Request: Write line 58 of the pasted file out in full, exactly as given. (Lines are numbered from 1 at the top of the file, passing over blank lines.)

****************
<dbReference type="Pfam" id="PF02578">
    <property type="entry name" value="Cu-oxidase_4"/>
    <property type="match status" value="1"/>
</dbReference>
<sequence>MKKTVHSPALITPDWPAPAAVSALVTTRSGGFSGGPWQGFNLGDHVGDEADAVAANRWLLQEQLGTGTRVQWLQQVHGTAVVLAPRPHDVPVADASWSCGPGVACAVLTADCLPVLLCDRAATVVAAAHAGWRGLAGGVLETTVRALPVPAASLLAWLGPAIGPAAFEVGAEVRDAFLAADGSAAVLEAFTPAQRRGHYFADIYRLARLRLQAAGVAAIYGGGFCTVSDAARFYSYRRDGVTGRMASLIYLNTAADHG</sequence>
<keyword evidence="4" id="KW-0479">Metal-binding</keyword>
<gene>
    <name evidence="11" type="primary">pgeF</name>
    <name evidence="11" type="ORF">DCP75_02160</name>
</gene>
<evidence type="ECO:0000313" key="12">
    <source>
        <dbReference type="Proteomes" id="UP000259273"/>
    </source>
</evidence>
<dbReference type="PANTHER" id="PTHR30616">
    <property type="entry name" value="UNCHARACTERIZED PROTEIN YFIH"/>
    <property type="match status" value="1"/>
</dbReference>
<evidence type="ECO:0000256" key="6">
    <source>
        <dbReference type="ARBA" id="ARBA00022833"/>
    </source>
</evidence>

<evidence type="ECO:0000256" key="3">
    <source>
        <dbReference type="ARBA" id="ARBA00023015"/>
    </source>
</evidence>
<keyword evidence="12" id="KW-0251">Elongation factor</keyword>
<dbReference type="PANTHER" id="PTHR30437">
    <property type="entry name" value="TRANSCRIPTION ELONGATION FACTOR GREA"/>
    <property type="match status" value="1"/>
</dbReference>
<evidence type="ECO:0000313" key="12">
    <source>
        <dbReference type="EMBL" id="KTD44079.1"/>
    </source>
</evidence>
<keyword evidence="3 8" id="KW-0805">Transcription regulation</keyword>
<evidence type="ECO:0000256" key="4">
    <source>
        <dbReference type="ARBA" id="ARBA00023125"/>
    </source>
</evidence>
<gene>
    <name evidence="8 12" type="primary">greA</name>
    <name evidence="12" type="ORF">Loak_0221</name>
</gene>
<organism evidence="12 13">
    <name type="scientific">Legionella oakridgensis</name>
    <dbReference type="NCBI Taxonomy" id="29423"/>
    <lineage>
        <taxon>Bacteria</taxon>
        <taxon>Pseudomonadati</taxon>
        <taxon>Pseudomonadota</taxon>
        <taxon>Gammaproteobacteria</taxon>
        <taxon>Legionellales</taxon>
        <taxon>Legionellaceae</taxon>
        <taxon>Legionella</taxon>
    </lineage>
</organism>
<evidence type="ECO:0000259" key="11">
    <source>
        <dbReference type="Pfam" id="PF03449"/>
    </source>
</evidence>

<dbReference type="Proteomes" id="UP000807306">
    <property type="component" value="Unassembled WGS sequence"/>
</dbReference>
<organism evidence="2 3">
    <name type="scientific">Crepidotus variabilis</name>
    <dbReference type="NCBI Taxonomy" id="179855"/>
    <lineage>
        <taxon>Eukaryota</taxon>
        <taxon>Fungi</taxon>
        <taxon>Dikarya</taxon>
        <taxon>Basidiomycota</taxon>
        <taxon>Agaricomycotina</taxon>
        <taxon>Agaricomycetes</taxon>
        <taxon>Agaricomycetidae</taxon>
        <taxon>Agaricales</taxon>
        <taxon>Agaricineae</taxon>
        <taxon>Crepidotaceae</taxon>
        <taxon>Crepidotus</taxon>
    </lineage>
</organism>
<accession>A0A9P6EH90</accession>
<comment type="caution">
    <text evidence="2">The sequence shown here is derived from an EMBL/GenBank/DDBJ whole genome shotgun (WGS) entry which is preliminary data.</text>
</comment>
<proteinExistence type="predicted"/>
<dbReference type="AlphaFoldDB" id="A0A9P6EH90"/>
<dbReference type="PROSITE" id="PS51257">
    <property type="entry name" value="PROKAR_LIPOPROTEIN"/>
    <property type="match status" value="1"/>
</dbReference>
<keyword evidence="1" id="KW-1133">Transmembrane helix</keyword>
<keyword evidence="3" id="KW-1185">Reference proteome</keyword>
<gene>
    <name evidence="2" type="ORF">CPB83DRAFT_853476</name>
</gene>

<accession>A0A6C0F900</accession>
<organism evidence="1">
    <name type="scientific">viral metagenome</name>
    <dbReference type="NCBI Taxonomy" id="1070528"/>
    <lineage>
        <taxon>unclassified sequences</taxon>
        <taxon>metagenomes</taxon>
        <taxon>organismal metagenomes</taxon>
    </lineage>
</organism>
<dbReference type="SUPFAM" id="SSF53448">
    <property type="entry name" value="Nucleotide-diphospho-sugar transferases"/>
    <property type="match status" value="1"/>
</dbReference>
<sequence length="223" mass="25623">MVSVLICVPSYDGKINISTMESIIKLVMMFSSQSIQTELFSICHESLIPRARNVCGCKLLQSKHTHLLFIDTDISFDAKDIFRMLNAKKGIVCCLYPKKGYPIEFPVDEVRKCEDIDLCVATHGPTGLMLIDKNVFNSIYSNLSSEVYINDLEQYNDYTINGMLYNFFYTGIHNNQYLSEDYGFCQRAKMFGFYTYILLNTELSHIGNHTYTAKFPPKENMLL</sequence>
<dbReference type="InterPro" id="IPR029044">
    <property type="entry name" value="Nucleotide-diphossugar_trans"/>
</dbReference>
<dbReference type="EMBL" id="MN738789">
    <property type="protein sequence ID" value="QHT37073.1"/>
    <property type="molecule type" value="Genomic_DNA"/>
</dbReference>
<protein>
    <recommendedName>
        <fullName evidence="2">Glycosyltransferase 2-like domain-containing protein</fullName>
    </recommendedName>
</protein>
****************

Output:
        <taxon>Legionellales</taxon>